Well this appears to have scared the horses – the horses in this case being the tender Gervase, and he assumed that Winwood knew everything, and that the appropriate thing to do in a panic was to follow my own personal strategy, which is to blurt. Blurt hard, blurt early, and blurt comprehensively before even pausing to wipe your lips with the back of your hand.
Elwes told Winwood that as Lieutenant of the Tower he had discovered and averted a dastardly attempt by Overbury’s keeper Richard Weston, to poison him. He didn’t mention any other names, but did say he’d thwarted several events – until an Apothochary Boy had evaded his vigilance and administered a poisoned enema, and it was this that did for Sir Thomas. On September 10th, after sitting on this news for a while, Winwood took it to the king. And James, over the objections of Somerset and Suffolk, set Edward Coke the Chief Justice to find out the truth of the matter.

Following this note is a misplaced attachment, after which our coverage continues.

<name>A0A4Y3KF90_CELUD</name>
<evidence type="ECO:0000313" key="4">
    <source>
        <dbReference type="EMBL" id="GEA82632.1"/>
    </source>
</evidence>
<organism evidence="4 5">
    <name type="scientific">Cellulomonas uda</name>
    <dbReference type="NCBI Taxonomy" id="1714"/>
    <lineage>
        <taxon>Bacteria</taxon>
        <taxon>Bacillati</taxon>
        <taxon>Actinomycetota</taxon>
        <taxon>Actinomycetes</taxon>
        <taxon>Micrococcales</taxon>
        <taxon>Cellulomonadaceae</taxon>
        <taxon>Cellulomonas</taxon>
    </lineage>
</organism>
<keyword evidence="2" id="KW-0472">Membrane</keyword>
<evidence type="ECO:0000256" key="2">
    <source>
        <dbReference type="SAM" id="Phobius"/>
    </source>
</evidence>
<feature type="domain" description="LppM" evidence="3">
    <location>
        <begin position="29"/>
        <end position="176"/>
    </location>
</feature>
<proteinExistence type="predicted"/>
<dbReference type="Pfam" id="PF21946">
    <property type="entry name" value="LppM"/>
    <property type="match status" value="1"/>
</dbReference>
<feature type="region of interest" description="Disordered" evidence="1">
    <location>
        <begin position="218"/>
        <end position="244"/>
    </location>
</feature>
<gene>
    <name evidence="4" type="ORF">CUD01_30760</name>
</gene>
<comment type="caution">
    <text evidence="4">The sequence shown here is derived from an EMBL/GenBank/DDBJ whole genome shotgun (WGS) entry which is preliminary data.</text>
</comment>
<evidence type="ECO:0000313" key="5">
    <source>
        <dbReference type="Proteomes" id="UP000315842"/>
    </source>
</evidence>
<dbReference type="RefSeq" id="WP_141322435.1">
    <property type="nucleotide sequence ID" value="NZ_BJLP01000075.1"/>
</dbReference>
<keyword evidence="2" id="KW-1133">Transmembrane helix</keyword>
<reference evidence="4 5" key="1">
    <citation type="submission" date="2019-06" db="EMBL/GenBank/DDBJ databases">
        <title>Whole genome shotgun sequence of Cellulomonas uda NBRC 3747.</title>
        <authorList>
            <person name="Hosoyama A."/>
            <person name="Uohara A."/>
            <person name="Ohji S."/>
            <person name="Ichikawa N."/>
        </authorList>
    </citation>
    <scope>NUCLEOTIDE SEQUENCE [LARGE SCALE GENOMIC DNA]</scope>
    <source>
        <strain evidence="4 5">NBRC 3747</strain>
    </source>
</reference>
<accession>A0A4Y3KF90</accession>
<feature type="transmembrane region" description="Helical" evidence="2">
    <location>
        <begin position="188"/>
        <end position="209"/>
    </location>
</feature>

Well there are few rats that could have sprinted up this legal drain than Edward Coke. And he pulled Richard Westom in for questioning and interrogation. But Richard Weston proved a difficult nut to crack, and denied everything. But after 18 days of tirelss questioning, finally crack he did – and admitted that he had indeed been instructed by a lady called Anne Turner to administer poison to the unfortunate Overbury. Now Anne Turner was a friend and confidente of wait for it – Frances Howard no less, who you will recognise as the squeeze of James’s squeeze, the most powerful man in the court – Robert Kerr, the Earl of Somerset. AQ scandal reaching to the highest levels of government I think is the standard phrase is it not? Well things were broadening out now make no mistake, Thomas Munson, the man who had recommended Weston for employment in the Tower was pulled in too – what motives could he have had for getting Weston placed in such a sensitive job? Coke asked James for more high powered investigators to help him in his work, people that would allow him to investigate – wait for it – the Earl and Countess of Somerset.